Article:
SANTA CLARA Wide receiver Mario Manningham on Thursday was as vivacious and engaging as he's been since arriving with the 49ers, laughing, cracking jokes and saying his role with San Francisco is better than it was with his old team, the Giants.
"They put me in position to move the chains," he said of the 49ers. "That's what I'm here for move the chains and make plays."
Manningham's former New York teammate, Brandon Jacobs? His transformation from Giant to 49er has been stuck on pause.
On Wednesday, the big running back was decidedly downcast. He told USA Today he's been healthy enough to play the past two weeks, said he didn't know why he's been on the sideline and admitted it would "disappoint me a lot" if he didn't get to play against the Giants on Sunday.
After meeting with coach Jim Harbaugh and being prepped by a public-relations staffer Jacobs struck a different tone Thursday, telling reporters that getting healthy and being productive later in the season trumped everything else, including facing his former team.
Jacobs injured his knee Aug. 18 but returned to practice Sept. 26.
"We ironed it out," Jacobs said of Harbaugh. "We got it done. I understand where coach is coming from. Coach understands me, with him playing football, and understanding the athlete and the competitive nature of wanting to get out and help the team win. And not only that, against a former team. But in this case, the former team isn't important. What is important is the long run."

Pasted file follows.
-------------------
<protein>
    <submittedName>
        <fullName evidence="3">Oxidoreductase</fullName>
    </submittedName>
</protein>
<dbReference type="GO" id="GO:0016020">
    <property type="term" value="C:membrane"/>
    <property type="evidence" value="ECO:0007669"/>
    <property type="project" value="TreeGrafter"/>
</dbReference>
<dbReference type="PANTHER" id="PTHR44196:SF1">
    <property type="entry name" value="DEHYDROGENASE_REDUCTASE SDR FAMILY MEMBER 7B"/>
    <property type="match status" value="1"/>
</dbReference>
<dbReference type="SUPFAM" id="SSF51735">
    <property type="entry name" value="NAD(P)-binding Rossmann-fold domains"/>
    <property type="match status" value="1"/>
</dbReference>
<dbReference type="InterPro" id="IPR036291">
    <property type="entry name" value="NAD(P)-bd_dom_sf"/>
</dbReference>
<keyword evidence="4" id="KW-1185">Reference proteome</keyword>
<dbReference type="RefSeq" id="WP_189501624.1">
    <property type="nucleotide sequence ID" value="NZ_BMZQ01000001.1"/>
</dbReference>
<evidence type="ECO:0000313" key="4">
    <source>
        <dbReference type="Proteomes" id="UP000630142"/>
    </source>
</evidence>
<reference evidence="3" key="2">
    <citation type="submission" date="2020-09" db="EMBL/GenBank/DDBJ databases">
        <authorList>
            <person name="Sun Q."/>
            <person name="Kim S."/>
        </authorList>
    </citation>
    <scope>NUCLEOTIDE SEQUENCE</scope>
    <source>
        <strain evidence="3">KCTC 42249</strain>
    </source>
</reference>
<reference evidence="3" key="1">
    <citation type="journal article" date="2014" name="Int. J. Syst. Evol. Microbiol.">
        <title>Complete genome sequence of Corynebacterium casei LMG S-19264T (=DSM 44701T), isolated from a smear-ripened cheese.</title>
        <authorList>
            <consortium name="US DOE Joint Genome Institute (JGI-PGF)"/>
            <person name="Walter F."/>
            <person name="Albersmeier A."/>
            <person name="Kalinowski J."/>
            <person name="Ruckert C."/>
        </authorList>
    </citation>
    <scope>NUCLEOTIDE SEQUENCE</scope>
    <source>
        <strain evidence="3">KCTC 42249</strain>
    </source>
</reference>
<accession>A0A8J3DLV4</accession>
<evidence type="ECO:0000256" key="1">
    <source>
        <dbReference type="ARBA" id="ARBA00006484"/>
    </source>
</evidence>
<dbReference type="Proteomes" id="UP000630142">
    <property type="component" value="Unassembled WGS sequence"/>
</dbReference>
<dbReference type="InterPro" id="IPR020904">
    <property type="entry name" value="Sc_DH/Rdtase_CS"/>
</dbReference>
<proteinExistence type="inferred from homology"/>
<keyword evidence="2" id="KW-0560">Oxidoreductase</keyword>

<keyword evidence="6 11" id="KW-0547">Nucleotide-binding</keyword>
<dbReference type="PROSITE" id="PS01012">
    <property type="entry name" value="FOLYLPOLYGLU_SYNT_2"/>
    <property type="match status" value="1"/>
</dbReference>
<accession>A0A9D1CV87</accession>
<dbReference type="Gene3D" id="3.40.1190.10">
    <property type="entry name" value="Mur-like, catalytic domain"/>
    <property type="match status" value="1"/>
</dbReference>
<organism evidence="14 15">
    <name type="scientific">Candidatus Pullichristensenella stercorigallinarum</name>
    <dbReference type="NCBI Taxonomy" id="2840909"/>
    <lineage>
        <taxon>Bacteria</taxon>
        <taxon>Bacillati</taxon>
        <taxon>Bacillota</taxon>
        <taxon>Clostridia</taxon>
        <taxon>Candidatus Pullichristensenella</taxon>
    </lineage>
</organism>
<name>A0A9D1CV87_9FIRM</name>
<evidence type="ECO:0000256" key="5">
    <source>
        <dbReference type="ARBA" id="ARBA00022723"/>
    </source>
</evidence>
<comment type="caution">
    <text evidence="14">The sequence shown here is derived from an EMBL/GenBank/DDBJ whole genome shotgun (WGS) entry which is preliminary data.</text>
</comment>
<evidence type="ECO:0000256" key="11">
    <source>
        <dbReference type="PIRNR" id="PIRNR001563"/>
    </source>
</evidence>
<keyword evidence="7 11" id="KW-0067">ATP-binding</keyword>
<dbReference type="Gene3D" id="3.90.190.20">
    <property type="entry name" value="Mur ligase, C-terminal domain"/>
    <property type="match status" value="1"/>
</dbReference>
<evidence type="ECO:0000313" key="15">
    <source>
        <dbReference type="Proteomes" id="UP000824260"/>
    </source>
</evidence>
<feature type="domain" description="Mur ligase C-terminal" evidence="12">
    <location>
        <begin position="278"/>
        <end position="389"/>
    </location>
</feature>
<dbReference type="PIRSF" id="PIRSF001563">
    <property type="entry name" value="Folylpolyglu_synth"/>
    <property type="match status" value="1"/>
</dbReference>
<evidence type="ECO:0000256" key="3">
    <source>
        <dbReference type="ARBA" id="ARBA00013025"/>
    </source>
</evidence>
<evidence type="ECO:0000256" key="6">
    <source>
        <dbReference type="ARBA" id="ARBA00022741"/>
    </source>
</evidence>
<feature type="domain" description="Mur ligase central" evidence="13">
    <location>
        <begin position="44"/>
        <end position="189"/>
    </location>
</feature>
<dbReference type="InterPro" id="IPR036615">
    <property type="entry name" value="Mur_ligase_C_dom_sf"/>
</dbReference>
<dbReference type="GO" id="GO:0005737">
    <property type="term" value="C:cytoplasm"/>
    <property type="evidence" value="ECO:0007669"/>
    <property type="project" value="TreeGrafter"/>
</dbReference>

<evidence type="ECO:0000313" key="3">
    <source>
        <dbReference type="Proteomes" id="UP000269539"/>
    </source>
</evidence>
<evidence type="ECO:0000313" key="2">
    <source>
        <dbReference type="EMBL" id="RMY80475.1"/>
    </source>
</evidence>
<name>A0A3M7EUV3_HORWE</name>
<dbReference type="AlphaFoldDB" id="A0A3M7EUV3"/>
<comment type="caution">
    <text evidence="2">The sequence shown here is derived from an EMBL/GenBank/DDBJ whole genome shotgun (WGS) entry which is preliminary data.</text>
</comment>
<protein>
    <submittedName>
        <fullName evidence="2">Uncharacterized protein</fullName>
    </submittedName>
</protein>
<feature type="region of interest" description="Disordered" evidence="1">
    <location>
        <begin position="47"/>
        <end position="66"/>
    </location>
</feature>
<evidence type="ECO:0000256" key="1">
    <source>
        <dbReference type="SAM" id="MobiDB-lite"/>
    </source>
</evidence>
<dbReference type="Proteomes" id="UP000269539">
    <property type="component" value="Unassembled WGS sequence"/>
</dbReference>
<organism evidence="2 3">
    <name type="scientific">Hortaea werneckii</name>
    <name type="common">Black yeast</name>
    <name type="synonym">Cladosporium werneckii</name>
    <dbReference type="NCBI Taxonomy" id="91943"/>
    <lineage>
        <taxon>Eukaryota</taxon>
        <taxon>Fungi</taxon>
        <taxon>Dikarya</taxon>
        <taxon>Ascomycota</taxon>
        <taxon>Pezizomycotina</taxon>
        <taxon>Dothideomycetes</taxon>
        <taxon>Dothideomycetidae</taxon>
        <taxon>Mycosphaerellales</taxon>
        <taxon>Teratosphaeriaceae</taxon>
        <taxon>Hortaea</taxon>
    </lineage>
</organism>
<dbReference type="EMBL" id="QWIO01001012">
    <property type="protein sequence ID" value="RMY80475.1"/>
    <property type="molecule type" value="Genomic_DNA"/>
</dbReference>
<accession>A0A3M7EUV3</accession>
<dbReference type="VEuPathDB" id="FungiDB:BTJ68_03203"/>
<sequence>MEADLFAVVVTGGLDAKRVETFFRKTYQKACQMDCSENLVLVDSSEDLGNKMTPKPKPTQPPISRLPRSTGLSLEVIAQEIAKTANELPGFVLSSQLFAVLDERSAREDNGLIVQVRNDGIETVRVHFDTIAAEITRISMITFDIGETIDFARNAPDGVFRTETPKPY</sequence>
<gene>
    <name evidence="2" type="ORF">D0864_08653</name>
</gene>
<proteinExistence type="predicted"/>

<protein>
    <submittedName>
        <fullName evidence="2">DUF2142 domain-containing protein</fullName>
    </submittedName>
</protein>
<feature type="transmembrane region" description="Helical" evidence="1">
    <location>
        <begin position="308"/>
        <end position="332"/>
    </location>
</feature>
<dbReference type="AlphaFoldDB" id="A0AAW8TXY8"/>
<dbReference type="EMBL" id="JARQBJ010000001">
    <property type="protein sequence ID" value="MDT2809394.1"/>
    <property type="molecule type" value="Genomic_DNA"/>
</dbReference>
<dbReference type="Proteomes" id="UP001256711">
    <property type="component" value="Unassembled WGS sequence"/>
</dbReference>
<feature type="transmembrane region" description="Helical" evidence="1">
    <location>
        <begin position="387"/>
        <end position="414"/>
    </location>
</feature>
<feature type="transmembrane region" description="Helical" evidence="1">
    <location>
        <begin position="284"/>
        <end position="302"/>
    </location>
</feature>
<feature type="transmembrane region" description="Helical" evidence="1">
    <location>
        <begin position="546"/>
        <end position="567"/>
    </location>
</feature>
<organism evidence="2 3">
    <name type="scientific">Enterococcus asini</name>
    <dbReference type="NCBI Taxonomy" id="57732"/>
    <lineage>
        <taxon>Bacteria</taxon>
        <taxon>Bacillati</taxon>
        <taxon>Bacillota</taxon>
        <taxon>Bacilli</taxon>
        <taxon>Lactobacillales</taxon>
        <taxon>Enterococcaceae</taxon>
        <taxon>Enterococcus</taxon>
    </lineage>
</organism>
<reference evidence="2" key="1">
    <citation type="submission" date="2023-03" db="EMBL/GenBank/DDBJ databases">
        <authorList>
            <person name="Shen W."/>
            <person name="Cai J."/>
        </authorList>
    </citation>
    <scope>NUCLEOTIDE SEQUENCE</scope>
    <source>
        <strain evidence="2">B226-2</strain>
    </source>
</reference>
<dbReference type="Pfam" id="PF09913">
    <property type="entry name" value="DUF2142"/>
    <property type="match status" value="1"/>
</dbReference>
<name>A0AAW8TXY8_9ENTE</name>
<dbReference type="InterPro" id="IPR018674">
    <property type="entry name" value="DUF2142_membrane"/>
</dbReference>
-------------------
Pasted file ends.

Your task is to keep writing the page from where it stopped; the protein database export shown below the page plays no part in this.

Jacobs, who often complained about his role while in New York, said he had a "rare opportunity" to be 100 percent healthy. He said he could play against the Giants if called upon.
"But would it be smart? No," he said.
Jacobs may be a victim of the 49ers' success. Their roster is loaded with quality veterans, and they are astoundingly healthy after five games. Only three players Jacobs, punter Andy Lee and quarterback Alex Smith are on the injury list this week, and all three have practiced in full.
Jacobs, who does not play special teams, is the fourth tailback behind Frank Gore, Kendall Hunter and Anthony Dixon, who is a core special-teams player.
That is, the 49ers haven't needed Jacobs, and there is no reason to get him back on the field, especially if he still is rehabilitating from the knee injury.
Manningham, meanwhile, has started the 49ers' past two games along with Michael Crabtree.
He was on the opposite sideline nine months ago when, in the NFC championship game, the 49ers completed only one pass to their wideouts for three yards. He was part of an offseason effort to bulk up that position, and he's been a major contributor so far this season.
As Manningham's memorable 38-yard catch in the Super Bowl illustrated, he's excellent at snagging passes along the sideline, and most of his receptions with the 49ers have taken place there.
"Great body control, understanding where he is on the field," offensive coordinator Greg Roman said. "He's got great feet, so he can tap his toes, drag his toe very good balance."
Manningham ranks third on the 49ers in catches and receiving yards, and he scored his first touchdown in red and gold Sunday. Manningham also has proven to be an elusive ball carrier, gaining 57 yards on two attempts.